End of Life AML

I lost my mum to Acute myeloid leukaemia (AML) less than 24 hours ago.

My mum was diagnosed in 2019 and was put on Azacitadine which started to work after three months in hospital. She was told to go home and get her affairs in order as the treatment lasted for about two years. Four and a half years and 51 cycles later mum started to have repeated urine infections. Her blood results came back perfect until January when her neutrophils did not recover from her December treatment. Fast forward to the end of March and she was told the leukaemia had returned, it had mutated and was aggressive.

Her haematologist wanted to try her on Vaneteclax and Cytarabene necessitating her going into hospital for five days. They said that there was a 50/50 chance it would work and they would know after the first treatment if it had been successful.

The day after going into hospital mum caught a life threatening virus but, she came through. After five weeks of being in hospital she was told that the treatment hadn’t worked and she had weeks or months but not many left to live. She had over 90% blasts in her bone marrow.

It felt like every time there was a bit of hope such as a chance the new regime might work, she would maybe have a couple of months with us or, she would get a couple of weeks at home, the Acute myeloid leukaemia (AML) had other plans. It would lull us into a false sense of security. On a Friday mum was told by a doctor she looked well and didn’t need palliative or hospice care. On the Monday she was told the leukaemia cells in her blood were increasing rapidly and she had a couple of weeks left.

Mum started to decline four days later and what she went through was heartbreaking. My sister and I were never taken to one side and told what was to come and how it would ravage our mum. The ward staff were lovely though and bent over backwards to make sure she was comfortable over the coming days. Yesterday palliative care nurses told us mum had a few days left as she was not showing all the signs of end of life. But last night I got a call to say she had gone. The nurse said she had wanted to go on her terms not the Acute myeloid leukaemia (AML)’s.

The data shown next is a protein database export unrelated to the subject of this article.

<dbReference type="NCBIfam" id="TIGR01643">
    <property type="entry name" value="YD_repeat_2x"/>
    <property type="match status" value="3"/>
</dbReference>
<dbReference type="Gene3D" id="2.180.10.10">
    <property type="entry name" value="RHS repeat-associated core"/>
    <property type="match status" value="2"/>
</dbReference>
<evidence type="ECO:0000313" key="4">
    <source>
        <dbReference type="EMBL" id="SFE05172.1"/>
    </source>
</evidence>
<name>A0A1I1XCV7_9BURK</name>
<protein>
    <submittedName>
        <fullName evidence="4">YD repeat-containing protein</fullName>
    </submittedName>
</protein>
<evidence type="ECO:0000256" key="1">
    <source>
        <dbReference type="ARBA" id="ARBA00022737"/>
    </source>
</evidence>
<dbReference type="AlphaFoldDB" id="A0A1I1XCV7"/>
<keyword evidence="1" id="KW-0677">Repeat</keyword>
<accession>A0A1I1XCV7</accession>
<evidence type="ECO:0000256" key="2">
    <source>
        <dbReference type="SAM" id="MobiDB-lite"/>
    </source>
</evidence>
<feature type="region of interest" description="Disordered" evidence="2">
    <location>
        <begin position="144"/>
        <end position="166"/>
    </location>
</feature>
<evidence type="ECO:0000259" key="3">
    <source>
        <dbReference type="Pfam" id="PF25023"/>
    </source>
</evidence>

Seeing my vibrant active mum become a shell who didn’t know who we were has broken me. I have first hand experience of how lonely and daunting it is for relatives. I can’t stop this disease, I just wish there was something I could do to support loved ones.

5 Likes

@DanielleH To have posted such a strong and clear post whilst in a place of rawness shows deep courage and love for the mum you have just lost.
The honesty of your post will in time, be found by others coming to this forum and provide them with a support they didn’t realise they were looking for.
Your mum did something wonderful with her life, she helped raised a daughter who within 24 hours, could write a chapter of her mum’s life, look to help others and let the world know her love for her mum.
I am sure in time the @BloodCancerUK-SupportTeam would love to offer their support and maybe discuss ways you could help support others going through similar situations.
Cancer is one of Nature’s great levellers, with no regard for race or gender, we are are just one to it, perhaps in that, it is wiser than many within the human race.
When and if you are ready, perhaps next year, do the Walk of Light with family and friends to honour and remember your Mum’s life and her dance with cancer, cry a little, but more importantly, laugh a lot about her life.
Take your time to come an agreement with the universe about losing her and you will always find someone on here who can empathise, share tales and sometimes just listen to your posts.
Take care of yourself

2 Likes

Gosh @DanielleH I am so glad that you have found us at your time of loss and posted and I feel honoured and humbled to read your touching post.
Your love and caring for your mum really shines through.